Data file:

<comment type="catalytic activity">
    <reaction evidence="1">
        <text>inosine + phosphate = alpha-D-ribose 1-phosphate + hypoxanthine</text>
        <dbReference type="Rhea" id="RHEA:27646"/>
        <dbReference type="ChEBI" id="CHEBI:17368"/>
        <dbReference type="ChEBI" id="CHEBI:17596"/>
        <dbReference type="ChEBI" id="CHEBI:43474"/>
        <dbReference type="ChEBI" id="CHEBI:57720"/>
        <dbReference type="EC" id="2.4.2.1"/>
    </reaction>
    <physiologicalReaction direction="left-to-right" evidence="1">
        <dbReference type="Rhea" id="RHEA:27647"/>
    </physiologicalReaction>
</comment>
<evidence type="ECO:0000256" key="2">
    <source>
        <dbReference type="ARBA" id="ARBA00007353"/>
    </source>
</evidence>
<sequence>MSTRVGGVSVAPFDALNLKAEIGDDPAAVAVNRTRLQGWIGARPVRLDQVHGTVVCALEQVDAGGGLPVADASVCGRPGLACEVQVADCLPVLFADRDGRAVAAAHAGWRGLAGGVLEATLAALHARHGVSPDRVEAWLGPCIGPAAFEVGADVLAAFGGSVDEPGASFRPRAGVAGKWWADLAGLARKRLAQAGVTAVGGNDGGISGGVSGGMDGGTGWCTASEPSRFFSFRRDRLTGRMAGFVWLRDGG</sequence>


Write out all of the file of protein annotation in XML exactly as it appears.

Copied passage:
<comment type="catalytic activity">
    <reaction evidence="1">
        <text>inosine + phosphate = alpha-D-ribose 1-phosphate + hypoxanthine</text>
        <dbReference type="Rhea" id="RHEA:27646"/>
        <dbReference type="ChEBI" id="CHEBI:17368"/>
        <dbReference type="ChEBI" id="CHEBI:17596"/>
        <dbReference type="ChEBI" id="CHEBI:43474"/>
        <dbReference type="ChEBI" id="CHEBI:57720"/>
        <dbReference type="EC" id="2.4.2.1"/>
    </reaction>
    <physiologicalReaction direction="left-to-right" evidence="1">
        <dbReference type="Rhea" id="RHEA:27647"/>
    </physiologicalReaction>
</comment>
<evidence type="ECO:0000256" key="2">
    <source>
        <dbReference type="ARBA" id="ARBA00007353"/>
    </source>
</evidence>
<sequence>MSTRVGGVSVAPFDALNLKAEIGDDPAAVAVNRTRLQGWIGARPVRLDQVHGTVVCALEQVDAGGGLPVADASVCGRPGLACEVQVADCLPVLFADRDGRAVAAAHAGWRGLAGGVLEATLAALHARHGVSPDRVEAWLGPCIGPAAFEVGADVLAAFGGSVDEPGASFRPRAGVAGKWWADLAGLARKRLAQAGVTAVGGNDGGISGGVSGGMDGGTGWCTASEPSRFFSFRRDRLTGRMAGFVWLRDGG</sequence>